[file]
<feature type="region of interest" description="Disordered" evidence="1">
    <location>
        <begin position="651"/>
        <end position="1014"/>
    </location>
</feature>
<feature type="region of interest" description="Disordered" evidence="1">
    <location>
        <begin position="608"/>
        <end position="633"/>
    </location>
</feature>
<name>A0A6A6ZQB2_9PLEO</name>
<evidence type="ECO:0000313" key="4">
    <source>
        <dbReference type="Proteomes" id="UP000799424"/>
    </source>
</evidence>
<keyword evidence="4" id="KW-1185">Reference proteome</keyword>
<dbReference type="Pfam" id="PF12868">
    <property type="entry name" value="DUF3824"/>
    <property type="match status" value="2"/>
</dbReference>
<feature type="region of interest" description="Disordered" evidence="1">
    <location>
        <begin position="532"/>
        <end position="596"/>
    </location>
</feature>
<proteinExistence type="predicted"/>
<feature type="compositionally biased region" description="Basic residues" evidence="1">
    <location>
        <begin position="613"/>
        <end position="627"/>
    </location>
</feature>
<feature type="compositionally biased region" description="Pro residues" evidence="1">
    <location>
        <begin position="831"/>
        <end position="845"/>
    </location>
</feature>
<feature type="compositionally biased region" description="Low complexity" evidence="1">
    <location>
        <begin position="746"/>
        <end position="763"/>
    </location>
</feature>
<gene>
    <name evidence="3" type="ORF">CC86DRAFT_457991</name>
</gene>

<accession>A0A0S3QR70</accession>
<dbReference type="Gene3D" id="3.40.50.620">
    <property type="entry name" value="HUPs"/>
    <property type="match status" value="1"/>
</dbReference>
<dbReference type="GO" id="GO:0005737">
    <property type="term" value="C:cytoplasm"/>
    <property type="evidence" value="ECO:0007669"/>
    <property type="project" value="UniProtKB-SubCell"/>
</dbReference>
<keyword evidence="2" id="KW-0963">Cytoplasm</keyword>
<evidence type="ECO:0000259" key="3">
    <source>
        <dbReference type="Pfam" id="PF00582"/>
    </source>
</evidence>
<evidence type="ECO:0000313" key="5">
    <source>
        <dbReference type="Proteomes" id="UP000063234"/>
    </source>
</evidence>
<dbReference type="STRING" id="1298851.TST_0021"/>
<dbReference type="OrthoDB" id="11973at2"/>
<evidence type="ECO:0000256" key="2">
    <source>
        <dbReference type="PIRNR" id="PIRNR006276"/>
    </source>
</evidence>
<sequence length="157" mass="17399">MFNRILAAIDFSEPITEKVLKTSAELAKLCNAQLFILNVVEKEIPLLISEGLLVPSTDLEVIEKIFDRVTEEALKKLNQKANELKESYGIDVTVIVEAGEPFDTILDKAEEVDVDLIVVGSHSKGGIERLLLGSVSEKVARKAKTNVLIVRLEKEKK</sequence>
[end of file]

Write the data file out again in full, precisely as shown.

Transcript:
<feature type="region of interest" description="Disordered" evidence="1">
    <location>
        <begin position="651"/>
        <end position="1014"/>
    </location>
</feature>
<feature type="region of interest" description="Disordered" evidence="1">
    <location>
        <begin position="608"/>
        <end position="633"/>
    </location>
</feature>
<name>A0A6A6ZQB2_9PLEO</name>
<evidence type="ECO:0000313" key="4">
    <source>
        <dbReference type="Proteomes" id="UP000799424"/>
    </source>
</evidence>
<keyword evidence="4" id="KW-1185">Reference proteome</keyword>
<dbReference type="Pfam" id="PF12868">
    <property type="entry name" value="DUF3824"/>
    <property type="match status" value="2"/>
</dbReference>
<feature type="region of interest" description="Disordered" evidence="1">
    <location>
        <begin position="532"/>
        <end position="596"/>
    </location>
</feature>
<proteinExistence type="predicted"/>
<feature type="compositionally biased region" description="Basic residues" evidence="1">
    <location>
        <begin position="613"/>
        <end position="627"/>
    </location>
</feature>
<feature type="compositionally biased region" description="Pro residues" evidence="1">
    <location>
        <begin position="831"/>
        <end position="845"/>
    </location>
</feature>
<feature type="compositionally biased region" description="Low complexity" evidence="1">
    <location>
        <begin position="746"/>
        <end position="763"/>
    </location>
</feature>
<gene>
    <name evidence="3" type="ORF">CC86DRAFT_457991</name>
</gene>

<accession>A0A0S3QR70</accession>
<dbReference type="Gene3D" id="3.40.50.620">
    <property type="entry name" value="HUPs"/>
    <property type="match status" value="1"/>
</dbReference>
<dbReference type="GO" id="GO:0005737">
    <property type="term" value="C:cytoplasm"/>
    <property type="evidence" value="ECO:0007669"/>
    <property type="project" value="UniProtKB-SubCell"/>
</dbReference>
<keyword evidence="2" id="KW-0963">Cytoplasm</keyword>
<evidence type="ECO:0000259" key="3">
    <source>
        <dbReference type="Pfam" id="PF00582"/>
    </source>
</evidence>
<evidence type="ECO:0000313" key="5">
    <source>
        <dbReference type="Proteomes" id="UP000063234"/>
    </source>
</evidence>
<dbReference type="STRING" id="1298851.TST_0021"/>
<dbReference type="OrthoDB" id="11973at2"/>
<evidence type="ECO:0000256" key="2">
    <source>
        <dbReference type="PIRNR" id="PIRNR006276"/>
    </source>
</evidence>
<sequence length="157" mass="17399">MFNRILAAIDFSEPITEKVLKTSAELAKLCNAQLFILNVVEKEIPLLISEGLLVPSTDLEVIEKIFDRVTEEALKKLNQKANELKESYGIDVTVIVEAGEPFDTILDKAEEVDVDLIVVGSHSKGGIERLLLGSVSEKVARKAKTNVLIVRLEKEKK</sequence>